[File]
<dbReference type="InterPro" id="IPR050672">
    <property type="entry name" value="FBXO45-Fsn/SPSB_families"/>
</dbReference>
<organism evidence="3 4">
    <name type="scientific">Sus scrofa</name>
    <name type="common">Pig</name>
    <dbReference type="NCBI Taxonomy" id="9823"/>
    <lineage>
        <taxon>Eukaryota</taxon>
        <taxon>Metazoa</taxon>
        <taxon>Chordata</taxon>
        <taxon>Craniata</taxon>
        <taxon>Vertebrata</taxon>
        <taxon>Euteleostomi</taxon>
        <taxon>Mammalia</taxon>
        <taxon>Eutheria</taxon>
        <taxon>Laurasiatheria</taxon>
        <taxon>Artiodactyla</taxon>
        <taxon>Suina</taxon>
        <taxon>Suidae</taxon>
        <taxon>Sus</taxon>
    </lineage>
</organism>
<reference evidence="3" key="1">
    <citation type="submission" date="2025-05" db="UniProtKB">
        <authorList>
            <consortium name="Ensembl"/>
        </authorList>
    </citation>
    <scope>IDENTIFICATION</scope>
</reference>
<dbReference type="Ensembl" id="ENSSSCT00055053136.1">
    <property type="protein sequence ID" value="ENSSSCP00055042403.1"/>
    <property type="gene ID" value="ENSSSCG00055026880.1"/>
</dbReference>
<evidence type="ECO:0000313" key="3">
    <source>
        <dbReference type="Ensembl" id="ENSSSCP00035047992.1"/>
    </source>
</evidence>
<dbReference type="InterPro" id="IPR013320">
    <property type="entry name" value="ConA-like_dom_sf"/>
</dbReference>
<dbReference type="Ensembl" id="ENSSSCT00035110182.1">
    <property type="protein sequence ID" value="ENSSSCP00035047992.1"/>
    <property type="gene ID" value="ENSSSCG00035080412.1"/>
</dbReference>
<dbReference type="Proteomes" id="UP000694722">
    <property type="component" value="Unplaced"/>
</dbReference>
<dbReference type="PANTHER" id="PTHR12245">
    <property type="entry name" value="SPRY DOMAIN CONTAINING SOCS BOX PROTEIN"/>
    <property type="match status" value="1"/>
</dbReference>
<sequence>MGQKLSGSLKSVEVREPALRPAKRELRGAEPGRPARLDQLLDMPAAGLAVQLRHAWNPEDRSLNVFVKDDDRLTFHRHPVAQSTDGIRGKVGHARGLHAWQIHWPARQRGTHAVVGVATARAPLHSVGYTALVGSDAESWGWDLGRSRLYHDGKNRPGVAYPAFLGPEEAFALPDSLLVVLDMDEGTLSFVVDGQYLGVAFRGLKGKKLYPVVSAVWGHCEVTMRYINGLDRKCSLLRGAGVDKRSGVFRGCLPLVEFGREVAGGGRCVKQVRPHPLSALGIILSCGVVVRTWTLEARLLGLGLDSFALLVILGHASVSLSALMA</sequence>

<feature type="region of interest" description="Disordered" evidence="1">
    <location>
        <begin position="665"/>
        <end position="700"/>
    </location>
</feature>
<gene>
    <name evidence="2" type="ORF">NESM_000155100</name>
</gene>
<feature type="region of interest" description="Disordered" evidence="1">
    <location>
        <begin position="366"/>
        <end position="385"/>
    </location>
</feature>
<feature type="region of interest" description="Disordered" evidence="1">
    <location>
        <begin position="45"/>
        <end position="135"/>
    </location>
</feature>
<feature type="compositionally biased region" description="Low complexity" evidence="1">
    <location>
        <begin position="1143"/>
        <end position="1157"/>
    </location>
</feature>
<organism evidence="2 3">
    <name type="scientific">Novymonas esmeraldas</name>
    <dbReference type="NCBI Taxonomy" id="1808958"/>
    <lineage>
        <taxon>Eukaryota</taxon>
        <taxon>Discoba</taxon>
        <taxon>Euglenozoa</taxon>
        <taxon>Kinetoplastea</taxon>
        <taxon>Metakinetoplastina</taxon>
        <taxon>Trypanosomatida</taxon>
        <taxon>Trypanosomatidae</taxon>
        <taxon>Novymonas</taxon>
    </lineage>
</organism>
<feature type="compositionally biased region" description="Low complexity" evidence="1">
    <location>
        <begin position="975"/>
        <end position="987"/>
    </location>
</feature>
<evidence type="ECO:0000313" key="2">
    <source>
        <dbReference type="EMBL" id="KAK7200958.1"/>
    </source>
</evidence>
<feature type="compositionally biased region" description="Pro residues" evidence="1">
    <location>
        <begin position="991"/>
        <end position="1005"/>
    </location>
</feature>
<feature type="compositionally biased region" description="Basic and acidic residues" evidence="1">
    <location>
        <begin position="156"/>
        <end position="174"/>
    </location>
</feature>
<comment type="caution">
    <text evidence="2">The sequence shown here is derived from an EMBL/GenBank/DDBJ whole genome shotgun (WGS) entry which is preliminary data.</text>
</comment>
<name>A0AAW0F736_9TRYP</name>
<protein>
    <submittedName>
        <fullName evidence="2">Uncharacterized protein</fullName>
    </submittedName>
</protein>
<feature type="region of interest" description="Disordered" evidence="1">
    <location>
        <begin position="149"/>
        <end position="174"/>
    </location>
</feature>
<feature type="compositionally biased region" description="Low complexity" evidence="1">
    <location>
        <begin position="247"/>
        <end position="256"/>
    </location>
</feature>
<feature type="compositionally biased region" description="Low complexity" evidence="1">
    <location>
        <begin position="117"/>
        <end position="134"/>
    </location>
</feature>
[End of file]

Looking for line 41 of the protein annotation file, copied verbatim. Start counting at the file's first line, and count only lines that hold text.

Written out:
<dbReference type="InterPro" id="IPR013320">